A documentation of my first in-person, real-life experience with Improv Everywhere follows, in photoessayic format. You can find the full dearth of pictures here, however I should cover the high-lights pretty well.
It started out a clear early Saturday evening, as I walked up to the steps of the huge Post Office on 8th Ave, on the south side, just West of 8th on 31st. There were a few people already assembled, and over the next 15 minutes or so, a good deal more showed up.
We probably numbered 75 or so by the time the plan was put into action.
Before the plot was revealed, however, as we all sat there like nervous sheep, this urban-warfare-lookin dude shows up with an Asian film crew following him. He starts talking with the guys in charge, but none of us can quite figure out what's going on.
Then, before you could blink, the road was on the show. One of the guys in charge quickly explained that we were going to convince the fans that were flocking to the U2 concert at the Garden that the band was actually filming a pre-show video of some sort on a rooftop just down the street from the MSG. Just then a lone cop showed up and started eyeing us from across the street, but that was the last of the law I saw until they broke up the event, about 45 minutes later. You can see her just behind one of their heads.
We began to hustle towards the front side of the garden, but by the time we got to the corner, the signal had already been given to start the commotion amongst the gathering crowds that U2 WAS ACTUALLY ALREADY PLAYING A PRE-SHOW ON A ROOF JUST BEHIND THE GARDEN AND WHAT, ITS FOR REAL, HANG ON HERE WE COOOOMMMMMEEEE!!! We were in small groups and some of us alone screaming on our cell phones, but well enough dispersed in the crowds that lots of people heard us and saw us take off running. These people were like buffalo, I tell you. I didn't get any pictures of that part because I was too busy playing the part and running and talking on my cell phone and whatnot. People going the other way or just standing around began to see the masses running by and naturally followed. The herd grew. I rolled up to 8th Ave between 29th and 30th, and the band on the roof had already started. They were cleverly set up just a little too far back of the edge for us to get a good look, but every few seconds Bono would peek out and the crowd would go nuts.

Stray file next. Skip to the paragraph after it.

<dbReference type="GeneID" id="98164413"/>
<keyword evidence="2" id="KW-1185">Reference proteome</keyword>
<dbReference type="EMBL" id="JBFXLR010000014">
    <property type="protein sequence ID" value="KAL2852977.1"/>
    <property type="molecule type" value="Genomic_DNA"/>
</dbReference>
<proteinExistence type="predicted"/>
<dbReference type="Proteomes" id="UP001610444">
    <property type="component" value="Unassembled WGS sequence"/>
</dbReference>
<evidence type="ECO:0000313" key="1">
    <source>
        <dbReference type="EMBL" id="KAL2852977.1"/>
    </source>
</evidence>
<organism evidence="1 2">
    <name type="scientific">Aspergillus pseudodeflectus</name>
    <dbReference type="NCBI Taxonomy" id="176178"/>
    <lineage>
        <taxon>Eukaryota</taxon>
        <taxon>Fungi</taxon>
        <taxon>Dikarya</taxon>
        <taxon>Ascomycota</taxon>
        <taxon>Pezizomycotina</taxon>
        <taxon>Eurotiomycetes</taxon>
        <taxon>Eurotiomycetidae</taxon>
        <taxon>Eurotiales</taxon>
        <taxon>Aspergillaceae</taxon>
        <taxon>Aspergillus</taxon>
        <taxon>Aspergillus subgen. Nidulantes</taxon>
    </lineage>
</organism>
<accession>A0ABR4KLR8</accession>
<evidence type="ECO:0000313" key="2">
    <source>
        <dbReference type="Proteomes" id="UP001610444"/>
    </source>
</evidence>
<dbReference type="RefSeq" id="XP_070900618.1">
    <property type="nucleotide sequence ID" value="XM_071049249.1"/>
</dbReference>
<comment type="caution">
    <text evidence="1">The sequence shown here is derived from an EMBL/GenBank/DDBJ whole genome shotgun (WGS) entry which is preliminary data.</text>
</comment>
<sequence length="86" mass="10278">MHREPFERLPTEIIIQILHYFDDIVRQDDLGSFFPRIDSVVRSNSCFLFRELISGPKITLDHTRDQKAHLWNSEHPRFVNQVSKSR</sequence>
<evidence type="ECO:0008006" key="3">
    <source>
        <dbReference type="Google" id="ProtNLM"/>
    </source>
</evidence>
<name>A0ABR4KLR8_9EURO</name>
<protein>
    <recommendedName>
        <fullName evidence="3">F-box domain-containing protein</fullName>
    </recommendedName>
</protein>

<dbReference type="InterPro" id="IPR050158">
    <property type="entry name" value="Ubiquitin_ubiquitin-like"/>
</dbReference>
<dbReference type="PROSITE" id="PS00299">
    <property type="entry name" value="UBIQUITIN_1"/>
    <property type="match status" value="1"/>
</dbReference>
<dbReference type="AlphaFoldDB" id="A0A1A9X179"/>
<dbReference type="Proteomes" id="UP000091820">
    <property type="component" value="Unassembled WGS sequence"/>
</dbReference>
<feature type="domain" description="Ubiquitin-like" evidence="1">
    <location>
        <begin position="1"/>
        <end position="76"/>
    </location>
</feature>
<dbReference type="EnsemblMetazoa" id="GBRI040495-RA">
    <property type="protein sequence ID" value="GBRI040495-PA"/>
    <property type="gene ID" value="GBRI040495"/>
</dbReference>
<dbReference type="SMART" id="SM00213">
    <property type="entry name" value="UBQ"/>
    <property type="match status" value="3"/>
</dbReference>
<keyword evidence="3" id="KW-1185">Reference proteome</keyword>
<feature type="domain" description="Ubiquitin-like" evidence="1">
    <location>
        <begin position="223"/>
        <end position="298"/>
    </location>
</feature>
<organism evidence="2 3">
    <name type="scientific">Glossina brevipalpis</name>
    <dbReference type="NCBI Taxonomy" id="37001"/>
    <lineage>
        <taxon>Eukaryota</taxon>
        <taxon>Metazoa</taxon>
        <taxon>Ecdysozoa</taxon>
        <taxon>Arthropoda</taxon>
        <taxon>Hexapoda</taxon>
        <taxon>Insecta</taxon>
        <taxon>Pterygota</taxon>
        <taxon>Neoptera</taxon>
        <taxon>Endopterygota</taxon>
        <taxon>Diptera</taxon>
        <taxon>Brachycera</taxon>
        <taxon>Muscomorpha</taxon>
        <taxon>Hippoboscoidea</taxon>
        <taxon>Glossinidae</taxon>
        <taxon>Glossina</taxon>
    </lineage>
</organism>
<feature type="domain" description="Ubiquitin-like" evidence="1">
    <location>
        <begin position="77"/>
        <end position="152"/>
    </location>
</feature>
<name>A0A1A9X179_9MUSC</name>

They had the distortion up on the mics just enough that you couldn't get a clear read on his voice, and the musicians were half decent, so people were not that quick to catch on. At first the crowd was trickling in...
...but soon the herd effect had done the trick and the sidewalk grew to mostly full...
...and graduated straight to completely jammed. We even had a few lanes of traffic blocked with all the cars stopping for a look.
Those who knew the deal kept screaming our heads off for the band and singing along with the songs, and the growing crowd was a mix of those wondering if it was really them, and people who just went along with it.
People started pulling over cars, peeking out of sun-roofs and windows, trying to figure out what was going on.
I headed to the south end of the block to grab some pictures, and cabs started pulling up right by me. I watched at least 3 cabs in a row lose their fare to people hopping out to see the show. My screaming fanship of Bono may have contributed to that.
They had lots of video cameras on the roof which added to the effect.
People were looking out their windows, trying to figure out what the crowd was about and what was on their roof.
And photographers diligently captured every scene, even when the fuzz rolled up to stop the party.
Before the cops got to the roof, the band had played at least 5 or 6 songs by my count, and the crowd had really gotten into it. We chanted them back for an encore at one point and Bono got out the megaphone for Vertigo. That was awesome. Once the law was on the roof, it was clear the show was over, despite our mighty chants of "Let them play!" And even though it was getting dark at that point, and the music was over, the crowd still stuck around, hoping to get a glimpse of the defining band of my generation.
The gods of rock had smiled upon us and held the rain off just long enough for the whole event to be a flaming success. The skies turned ominous and I started running for Penn Station in nary enough time to beat the thunderstorm.
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